Justine Gaskamp, Sports Information Director
GOODWELL – Head Men’s Basketball Coach Aaron Coombs has let no grass grow beneath his feet since arriving at Panhandle State in mid-April. Jumping right into recruit mode, Coombs has added six new names to the Aggie roster and is still hot on the trail.
Coombs proclaimed, “In our second year at the NAIA level, our expectations could not be higher. With major improvements to our locker room and Anchor D Arena, OPSU men’s basketball now has some of the best facilities in the Sooner Athletic Conference, which definitely aids in the recruiting of top-quality athletes.”
The Aggie men look to return a number of talented veterans including All-SAC athlete Jaedon Whitfield, and last year’s freshman standout DK Sumo. In addition to the solid foundation and leadership that returners will offer, Coombs is proud to announce six new signees that he feels will bring some much-needed athleticism and length to the program. Five transfers and one freshmen comprise the list of incoming Aggies.
Senior guard Alan Hodge from Mesquite, Texas transfers in from NCAA Division II’s University of Minnesota Crookston, where he averaged 15 points per game and averaged over 40 percent shooting from the field. Coombs offers this of the 6’2 signee, “Alan is a tremendous get for Panhandle State Basketball. His ability to score the basketball is something that will be a welcomed site to our program. Alan is a first-class young man who will bring a high level of leadership and character. I have very high expectations for him as a person and a player.”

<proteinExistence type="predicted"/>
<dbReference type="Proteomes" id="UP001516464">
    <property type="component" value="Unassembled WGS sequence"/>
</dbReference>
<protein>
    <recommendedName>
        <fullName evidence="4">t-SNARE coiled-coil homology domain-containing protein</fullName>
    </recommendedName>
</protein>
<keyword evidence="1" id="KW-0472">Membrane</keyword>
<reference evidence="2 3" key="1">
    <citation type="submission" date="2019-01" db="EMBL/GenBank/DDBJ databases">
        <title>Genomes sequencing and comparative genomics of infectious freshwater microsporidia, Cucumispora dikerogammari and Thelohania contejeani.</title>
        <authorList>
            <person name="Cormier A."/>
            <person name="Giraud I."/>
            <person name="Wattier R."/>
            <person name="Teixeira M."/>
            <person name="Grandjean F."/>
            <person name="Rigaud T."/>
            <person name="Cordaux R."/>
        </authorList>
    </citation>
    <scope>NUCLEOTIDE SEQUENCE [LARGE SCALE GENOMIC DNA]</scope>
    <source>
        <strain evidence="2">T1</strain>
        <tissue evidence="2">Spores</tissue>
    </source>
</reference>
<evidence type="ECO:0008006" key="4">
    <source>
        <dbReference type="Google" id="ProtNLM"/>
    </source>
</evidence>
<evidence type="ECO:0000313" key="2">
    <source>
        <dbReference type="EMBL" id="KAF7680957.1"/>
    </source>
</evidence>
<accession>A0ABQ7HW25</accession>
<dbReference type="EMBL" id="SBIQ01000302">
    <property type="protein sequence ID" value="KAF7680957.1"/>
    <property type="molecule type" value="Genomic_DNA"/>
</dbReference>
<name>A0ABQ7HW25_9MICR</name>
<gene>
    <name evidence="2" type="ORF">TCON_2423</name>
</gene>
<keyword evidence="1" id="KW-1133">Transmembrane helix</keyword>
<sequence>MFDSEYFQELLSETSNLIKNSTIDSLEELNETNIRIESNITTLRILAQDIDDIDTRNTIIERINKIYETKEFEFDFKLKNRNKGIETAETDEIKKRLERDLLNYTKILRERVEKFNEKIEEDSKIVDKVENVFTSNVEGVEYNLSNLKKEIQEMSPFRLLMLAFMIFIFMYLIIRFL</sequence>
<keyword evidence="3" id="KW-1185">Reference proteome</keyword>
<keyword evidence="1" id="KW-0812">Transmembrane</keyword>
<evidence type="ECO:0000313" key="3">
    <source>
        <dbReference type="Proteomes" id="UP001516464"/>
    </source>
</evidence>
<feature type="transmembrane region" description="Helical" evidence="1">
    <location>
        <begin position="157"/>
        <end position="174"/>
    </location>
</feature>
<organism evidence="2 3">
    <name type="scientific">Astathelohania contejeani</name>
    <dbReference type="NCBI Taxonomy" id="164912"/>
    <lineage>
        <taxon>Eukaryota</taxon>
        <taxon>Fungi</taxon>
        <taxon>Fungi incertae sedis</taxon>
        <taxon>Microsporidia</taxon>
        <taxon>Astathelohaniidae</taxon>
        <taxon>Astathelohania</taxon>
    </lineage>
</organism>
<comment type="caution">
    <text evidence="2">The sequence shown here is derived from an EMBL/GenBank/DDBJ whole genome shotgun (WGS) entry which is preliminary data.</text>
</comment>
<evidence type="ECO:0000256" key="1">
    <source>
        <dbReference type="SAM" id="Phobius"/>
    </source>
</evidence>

Brieman Alexander is another senior entering at the guard position from Oklahoma Wesleyan University. A native of Oklahoma City, the 5’10 athlete tallied over 1,500 points during his three-year career at OWU. Coach Coombs is eager to see what this prolific scorer will bring to the team, “He can shoot from anywhere. Breiman will bring a lot of firepower, speed and competitiveness to our program.”
Two juniors will offer added experience as point guard Khallid Edwards (5’9) and guard/forward Jake Murdock (6’4) are both well-coached, excellent competitors. Edwards hails from Des Moines, Iowa and transfers in from Southwestern Community College (IA). Coach Coombs speaks of his first recruit stating, “Khallid is a winner and a leader, and will be the engine that makes the team go. He can flat-out shoot the basketball from anywhere on the floor and does an exceptional job getting in the paint and creating opportunities for himself and his teammates. Our campus and community are going to fall in love with Khallid Edwards.”
Murdock comes to Panhandle State from Sand Hills Community College in North Carolina. Originally from Fuquay-Varina, N.C., Coombs describes Murdock as a “high-level shooter.” “Jake excels at catching and shooting and can fill it up in a hurry. He will bring some much-needed toughness to our program.”
Coach Coombs’ recruiting reach crossed the proverbial Pond, as they say, in discovering sophomore forward Laimis Gruzdys from London, England. The 6’8 wing player joins the Aggie Crew after a stint in Canada at Crandall University. “Laimis is a very long wing who can shoot the basketball. He is still growing and developing his body, but what he is capable of doing right now brings a smile to my face,” Coombs comments. “He is tough, energetic and wants to be coached hard. He is always finding a way to get in the gym and continue to improve his game. Laimis has a bright future with the Aggies.”
The first freshman to grace the roster is an in-state athlete from Weatherford High School. Garret Hoffman is a 6’3 guard that Coombs feels really has a chance to come in and start producing early on. “Garret is an incoming freshman with a high basketball IQ. He is a high-level shooter, whose toughness and willingness to be coached will make him and extremely valuable addition to our program.”
With the team motto of “Protect the P [logo]” and an amalgamation of veteran experience and fresh talent, Coach Coombs hopes to impart a mindset in both players and fans alike of making Goodwell, Oklahoma “the hardest place to play in the league.”